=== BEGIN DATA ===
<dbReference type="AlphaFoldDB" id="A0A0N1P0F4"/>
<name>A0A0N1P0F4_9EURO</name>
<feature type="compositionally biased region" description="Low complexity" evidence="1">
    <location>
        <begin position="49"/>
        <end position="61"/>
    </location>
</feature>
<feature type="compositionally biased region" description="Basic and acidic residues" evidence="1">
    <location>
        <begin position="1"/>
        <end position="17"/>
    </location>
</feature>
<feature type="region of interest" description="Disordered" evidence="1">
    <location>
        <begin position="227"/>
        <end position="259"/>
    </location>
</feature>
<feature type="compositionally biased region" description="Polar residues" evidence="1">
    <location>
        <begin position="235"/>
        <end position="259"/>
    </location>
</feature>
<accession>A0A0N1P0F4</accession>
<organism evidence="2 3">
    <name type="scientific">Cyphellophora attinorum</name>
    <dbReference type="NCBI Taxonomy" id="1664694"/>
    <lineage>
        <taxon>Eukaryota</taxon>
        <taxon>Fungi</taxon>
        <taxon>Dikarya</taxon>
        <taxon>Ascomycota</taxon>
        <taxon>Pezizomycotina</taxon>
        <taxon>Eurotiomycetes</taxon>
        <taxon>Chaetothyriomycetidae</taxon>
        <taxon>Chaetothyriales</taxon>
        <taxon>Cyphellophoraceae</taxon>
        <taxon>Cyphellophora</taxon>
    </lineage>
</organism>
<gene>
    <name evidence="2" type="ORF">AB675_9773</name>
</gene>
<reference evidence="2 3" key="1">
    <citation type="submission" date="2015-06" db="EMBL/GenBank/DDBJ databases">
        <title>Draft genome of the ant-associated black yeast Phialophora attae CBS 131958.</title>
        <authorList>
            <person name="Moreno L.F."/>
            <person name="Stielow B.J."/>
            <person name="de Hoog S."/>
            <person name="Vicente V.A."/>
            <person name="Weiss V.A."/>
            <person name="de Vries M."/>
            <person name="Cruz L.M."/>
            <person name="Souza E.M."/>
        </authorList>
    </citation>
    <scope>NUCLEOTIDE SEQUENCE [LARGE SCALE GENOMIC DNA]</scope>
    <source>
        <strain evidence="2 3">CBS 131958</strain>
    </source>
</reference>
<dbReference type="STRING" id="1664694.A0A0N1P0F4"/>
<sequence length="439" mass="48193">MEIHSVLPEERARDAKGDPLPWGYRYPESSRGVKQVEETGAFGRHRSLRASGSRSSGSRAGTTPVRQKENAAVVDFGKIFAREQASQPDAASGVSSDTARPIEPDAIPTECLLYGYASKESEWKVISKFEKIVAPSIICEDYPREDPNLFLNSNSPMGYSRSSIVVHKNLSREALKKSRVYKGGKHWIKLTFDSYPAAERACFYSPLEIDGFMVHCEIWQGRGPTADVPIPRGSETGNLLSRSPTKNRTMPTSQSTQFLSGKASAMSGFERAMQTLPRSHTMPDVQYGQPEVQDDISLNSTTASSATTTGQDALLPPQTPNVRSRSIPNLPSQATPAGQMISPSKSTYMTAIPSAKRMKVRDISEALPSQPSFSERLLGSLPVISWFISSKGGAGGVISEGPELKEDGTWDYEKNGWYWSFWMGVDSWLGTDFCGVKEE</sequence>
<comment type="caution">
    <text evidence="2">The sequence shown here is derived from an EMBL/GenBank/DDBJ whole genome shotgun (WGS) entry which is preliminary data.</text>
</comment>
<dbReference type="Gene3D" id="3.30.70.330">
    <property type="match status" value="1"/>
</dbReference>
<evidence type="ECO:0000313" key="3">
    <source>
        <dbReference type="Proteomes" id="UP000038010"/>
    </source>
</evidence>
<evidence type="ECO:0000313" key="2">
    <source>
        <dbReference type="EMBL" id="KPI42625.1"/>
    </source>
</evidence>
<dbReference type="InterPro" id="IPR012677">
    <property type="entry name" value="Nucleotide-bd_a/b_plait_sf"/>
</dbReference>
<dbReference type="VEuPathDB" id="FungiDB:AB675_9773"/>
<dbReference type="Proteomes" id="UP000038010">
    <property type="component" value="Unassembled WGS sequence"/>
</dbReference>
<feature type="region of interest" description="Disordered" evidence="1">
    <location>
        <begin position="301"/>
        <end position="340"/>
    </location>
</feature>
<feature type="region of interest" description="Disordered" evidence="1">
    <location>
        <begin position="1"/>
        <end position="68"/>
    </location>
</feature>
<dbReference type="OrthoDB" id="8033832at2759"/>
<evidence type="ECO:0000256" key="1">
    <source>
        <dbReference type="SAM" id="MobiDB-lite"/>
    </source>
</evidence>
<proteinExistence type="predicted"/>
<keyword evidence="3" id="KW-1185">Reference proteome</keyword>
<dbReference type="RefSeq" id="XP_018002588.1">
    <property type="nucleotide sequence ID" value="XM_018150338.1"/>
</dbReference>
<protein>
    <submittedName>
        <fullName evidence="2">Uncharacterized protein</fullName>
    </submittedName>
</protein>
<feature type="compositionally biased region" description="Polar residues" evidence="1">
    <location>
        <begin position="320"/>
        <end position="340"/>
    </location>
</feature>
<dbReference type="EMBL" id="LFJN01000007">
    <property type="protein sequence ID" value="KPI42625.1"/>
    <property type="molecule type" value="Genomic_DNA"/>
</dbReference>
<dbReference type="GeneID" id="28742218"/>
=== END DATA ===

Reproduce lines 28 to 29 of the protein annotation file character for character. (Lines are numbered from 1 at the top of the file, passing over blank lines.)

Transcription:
<organism evidence="2 3">
    <name type="scientific">Cyphellophora attinorum</name>